This latest move looks like an extension of another one last summer, which saw Apple agree to host some of the data from its China-based users on servers based inside the country. That move also looked aimed at calming national security worries from Beijing, since storing such information on China-based computers would make it more accessible to investigators conducting security-related probes.

In an interesting twist to the story, this latest report comes from a state-owned newspaper in Beijing, making it a sort of semi-official disclosure of China’s approach to the matter. That would follow the government’s own announcement of Lu Wei’s December trip, and perhaps shows that Beijing wants to be more open about steps it’s taking to address national security threats like terrorism. That kind of more open attitude could help both domestic and foreign companies to better navigate China’s tricky cyber realm, though it won’t be of much help to defiant companies like Google that are more intent on protecting free speech and user privacy.


Shhh… How to Register for Kim Dotcom’s End-to-End Encrypted Voice Calling Service “MegaChat”

If you’re amongst those wary of (eavesdropping with) Skype and Google Hangouts, this will be great news.

New Zealand-based internet entrepreneur Kim Dotcom, best known for his legendary Megaupload and Mega file sharing services, announced last week the launch of his new and highly anticipated encrypted communication software MegaChat for video calling, messaging and chat. Dubbed a “Skype Killer”, the New Zealand-based service is available in both free and paid version – see video below.

And this is going to be interesting. The Snowden revelations have revealed how Microsoft, which bought Skype, has handed the NSA access to encrypted messages.

Earlier this month, following the Paris attacks, British Prime Minister announced his push to ban encryption altogether and US President Barack Obama has openly voiced support despite warnings of irreversible damages.

Meantime, Kim Dotcom said encrypted video conferencing, email and text chat would also be available later. In any case, here’s a video on how to register and start using MegaChat.


Shhh… Sandworm Team Turned Microsoft Windows Flaw into Russian Cyber-espionage Campaign

A group of hackers known as the “Sandworm Team”, allegedly from Russia, has found a fundamental flaw in Microsoft Windows (a zero-day vulnerability impacting all supported versions of Microsoft Windows and Windows Server 2008 and 2012) and turned it into a Russian cyber-espionage campaign targeting NATO, European Union, telecommunications and energy sectors – by pulling emails and documents off computers from NATO, Ukrainian government groups, Western European government officials, and also the energy sector and telecommunications firms, according to new research from iSight Partners, a Dallas-based cybersecurity firm.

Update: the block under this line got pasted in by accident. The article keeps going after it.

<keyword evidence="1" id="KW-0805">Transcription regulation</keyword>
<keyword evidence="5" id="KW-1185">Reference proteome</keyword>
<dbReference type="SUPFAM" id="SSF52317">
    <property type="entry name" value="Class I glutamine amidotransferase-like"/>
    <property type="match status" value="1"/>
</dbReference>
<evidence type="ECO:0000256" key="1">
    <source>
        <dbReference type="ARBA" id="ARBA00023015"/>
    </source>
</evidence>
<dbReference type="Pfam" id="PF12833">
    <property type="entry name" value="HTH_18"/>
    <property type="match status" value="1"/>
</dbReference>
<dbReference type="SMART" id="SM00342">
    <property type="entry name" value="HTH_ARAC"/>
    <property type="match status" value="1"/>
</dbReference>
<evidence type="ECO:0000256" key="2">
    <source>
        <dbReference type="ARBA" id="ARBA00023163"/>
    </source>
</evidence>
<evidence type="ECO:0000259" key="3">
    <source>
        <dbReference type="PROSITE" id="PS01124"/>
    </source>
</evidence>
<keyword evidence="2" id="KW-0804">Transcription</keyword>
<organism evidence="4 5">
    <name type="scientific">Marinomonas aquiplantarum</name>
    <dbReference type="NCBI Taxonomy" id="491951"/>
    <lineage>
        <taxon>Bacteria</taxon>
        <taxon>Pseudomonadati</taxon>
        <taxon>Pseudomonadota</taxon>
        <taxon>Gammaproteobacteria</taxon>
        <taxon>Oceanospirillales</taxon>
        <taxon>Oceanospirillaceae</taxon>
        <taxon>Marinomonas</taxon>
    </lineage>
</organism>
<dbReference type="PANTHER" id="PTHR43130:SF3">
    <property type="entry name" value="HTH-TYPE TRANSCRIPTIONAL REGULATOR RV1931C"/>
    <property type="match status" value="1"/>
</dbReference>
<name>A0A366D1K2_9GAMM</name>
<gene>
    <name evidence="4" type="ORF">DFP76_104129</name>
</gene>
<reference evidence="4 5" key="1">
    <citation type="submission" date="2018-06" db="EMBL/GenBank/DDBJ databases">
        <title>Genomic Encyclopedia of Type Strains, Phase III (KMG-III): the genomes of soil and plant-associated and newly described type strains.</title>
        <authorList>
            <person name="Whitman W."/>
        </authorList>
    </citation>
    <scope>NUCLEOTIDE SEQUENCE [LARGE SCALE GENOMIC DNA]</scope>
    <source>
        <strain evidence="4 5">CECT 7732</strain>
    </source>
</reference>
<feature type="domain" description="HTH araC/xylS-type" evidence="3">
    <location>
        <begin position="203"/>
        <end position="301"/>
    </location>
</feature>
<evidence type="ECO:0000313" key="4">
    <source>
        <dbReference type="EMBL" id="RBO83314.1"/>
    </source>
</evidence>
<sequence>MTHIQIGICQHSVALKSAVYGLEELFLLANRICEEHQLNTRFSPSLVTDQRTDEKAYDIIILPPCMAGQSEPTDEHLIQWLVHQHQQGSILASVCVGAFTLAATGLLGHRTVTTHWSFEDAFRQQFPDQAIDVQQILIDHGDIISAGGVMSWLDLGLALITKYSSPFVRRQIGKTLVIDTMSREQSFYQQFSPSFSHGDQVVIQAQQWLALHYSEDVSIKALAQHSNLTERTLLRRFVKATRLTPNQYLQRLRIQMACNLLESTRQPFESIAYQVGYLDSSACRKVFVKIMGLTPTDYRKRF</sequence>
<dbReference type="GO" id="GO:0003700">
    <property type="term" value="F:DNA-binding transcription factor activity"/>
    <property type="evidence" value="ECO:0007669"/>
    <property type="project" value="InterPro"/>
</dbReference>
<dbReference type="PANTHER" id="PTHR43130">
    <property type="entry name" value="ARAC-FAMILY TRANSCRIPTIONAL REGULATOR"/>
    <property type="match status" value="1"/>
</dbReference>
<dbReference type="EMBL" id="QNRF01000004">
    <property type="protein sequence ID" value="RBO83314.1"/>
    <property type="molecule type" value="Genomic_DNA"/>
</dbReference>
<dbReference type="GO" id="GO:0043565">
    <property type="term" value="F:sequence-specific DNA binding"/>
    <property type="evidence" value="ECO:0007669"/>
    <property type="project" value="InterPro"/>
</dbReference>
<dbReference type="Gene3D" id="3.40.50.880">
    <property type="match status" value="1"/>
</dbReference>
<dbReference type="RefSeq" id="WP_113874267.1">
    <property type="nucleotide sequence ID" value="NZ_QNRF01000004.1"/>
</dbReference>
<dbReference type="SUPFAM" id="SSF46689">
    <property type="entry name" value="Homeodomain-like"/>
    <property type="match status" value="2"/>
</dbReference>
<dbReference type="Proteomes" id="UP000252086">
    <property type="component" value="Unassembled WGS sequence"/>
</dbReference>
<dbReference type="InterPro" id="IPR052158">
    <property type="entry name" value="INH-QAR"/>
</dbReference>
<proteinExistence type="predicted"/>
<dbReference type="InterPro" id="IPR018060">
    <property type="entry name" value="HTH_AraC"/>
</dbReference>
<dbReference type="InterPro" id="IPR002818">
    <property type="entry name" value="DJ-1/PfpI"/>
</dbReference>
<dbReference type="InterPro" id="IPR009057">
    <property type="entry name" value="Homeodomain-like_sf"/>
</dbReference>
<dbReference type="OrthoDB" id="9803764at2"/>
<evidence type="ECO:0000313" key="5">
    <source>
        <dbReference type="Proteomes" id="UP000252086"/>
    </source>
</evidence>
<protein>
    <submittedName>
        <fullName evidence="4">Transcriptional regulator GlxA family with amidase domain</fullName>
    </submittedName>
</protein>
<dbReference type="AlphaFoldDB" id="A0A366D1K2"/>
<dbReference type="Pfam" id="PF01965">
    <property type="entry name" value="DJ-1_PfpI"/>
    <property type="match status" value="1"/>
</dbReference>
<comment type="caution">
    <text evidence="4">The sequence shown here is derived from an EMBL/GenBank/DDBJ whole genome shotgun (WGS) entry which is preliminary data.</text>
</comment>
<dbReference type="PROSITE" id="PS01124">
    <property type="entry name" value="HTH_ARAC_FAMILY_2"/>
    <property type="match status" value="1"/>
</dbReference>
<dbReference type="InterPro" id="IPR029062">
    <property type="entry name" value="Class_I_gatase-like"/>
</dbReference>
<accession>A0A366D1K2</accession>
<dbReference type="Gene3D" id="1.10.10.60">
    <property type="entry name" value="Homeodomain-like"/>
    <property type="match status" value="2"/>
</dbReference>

Photo credit: iSight Partners.


Shhh… (Another) New Chinese OS by October

A new homegrown Chinese operating system aimed to sweep aside foreign rivals like Microsoft, Google and Apple could be expected this coming October, according to a Xinhua news report Sunday.

The new OS would first target desktops with smartphones and other mobile devices to follow, according to Ni Guangnan who heads the development launched in March.

Now, it’s not that China has not attempted to create its very own OS. There was a Chinese Linux OS launched some years ago for mobile devices, dubbed the China Operating System (COS). It was developed as a joint effort by a company ‘Shanghai Liantong’, ISCAS (Institute of Software at the Chinese Academy of Sciences) and the Chinese Government. But it failed to take off and was later discontinued.

But the Chinese determination to have its very own system has risen a few bars recently, not least further sparked by the Snowden revelations that the American NSA planted “backdoor” surveillance tools on US-made hardware. Similarly the US have long been suspicious of China-made devices – Hmmm, is it still possible to get laptops with NO parts made in China? Check out my earlier column here if you are keen.

More recently, after the US made poster-boys of 5 Chinese military officers they accused of cyber-espionage in May, China swiftly banned government use of Windows 8. Just last month, it was also reported that as many as 10 Apple products were pulled out of a government procurement list as the spate of mistrusts continued.

China also lamented early last year that Google had too much control over its smartphone industry via its Android mobile operating system and has discriminated against some local firms.

Any bets on a fake Chinese OS any time soon – and sooner than October?

Post-Snowden, the US Reaps a Security Whirlwind

Post-Snowden, the US Reaps a Security Whirlwind

From China with Love

It’s the one year anniversary of what is now known as the Snowden revelations, which appeared on June 5 and June 9 when The Guardian broke news of classified National Security Agency documents and Edward Snowden revealed himself in Hong Kong as the source of those leaks.

There is still much to decipher from the chronology of events in the aftermath and the sudden global awakening to the end of privacy. Among the impacts on the personal, business and political fronts, one interesting salient feature is the hypocritical rhetorical spats between the US and China in recent weeks, which could set the undertone for US-Sino relations for years to come.

Snowden said his biggest fear is that nothing would change following his bold decision a year ago.

You can find the entire column here.